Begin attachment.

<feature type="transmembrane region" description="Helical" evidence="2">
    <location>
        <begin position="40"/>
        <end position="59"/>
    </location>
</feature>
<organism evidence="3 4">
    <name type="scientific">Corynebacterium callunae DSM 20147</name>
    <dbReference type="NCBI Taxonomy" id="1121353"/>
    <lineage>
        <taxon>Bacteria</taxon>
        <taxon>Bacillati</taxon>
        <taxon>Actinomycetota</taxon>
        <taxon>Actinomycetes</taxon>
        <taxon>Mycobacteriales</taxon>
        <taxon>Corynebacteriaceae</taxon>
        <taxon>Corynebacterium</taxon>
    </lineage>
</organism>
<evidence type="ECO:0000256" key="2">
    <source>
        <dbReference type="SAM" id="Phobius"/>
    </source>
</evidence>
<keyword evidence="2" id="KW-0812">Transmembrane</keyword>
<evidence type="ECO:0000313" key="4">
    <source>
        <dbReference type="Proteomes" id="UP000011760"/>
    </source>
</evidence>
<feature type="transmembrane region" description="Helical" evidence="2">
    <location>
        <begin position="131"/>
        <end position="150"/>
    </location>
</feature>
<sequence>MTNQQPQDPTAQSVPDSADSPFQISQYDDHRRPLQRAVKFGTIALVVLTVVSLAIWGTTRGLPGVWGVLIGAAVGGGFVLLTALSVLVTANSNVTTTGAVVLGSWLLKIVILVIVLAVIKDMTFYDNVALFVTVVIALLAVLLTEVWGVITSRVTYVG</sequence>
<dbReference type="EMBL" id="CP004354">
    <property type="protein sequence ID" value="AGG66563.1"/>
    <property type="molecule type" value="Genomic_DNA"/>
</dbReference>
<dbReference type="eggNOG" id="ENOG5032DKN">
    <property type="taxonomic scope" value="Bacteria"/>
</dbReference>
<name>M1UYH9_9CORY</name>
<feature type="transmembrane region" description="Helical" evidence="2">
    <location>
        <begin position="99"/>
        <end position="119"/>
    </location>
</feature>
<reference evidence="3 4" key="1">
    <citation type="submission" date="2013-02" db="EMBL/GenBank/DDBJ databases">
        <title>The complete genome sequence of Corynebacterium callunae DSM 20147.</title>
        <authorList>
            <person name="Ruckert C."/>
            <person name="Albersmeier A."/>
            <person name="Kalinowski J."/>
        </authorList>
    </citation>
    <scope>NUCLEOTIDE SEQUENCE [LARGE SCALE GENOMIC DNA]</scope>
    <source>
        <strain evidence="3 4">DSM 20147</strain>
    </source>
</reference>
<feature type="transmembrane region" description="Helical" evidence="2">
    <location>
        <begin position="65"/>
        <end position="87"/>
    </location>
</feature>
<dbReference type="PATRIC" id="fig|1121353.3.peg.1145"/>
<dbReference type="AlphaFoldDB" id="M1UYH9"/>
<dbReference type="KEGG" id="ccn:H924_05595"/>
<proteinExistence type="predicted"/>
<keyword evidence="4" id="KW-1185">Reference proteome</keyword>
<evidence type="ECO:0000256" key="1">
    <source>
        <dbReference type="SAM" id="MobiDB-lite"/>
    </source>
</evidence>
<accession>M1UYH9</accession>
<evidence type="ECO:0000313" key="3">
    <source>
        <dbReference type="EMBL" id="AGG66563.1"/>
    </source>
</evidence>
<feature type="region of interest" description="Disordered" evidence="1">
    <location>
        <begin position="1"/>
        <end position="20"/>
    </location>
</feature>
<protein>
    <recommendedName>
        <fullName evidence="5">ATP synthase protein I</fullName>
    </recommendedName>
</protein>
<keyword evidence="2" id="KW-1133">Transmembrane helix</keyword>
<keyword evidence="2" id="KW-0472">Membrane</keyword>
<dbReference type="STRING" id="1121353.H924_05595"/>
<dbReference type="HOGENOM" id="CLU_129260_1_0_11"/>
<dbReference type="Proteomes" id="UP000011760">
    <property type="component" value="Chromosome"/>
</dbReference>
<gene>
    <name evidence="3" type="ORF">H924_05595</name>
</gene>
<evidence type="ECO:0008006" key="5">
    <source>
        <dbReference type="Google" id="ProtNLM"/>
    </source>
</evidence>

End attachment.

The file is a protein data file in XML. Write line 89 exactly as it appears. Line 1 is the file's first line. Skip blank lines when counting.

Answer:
    <location>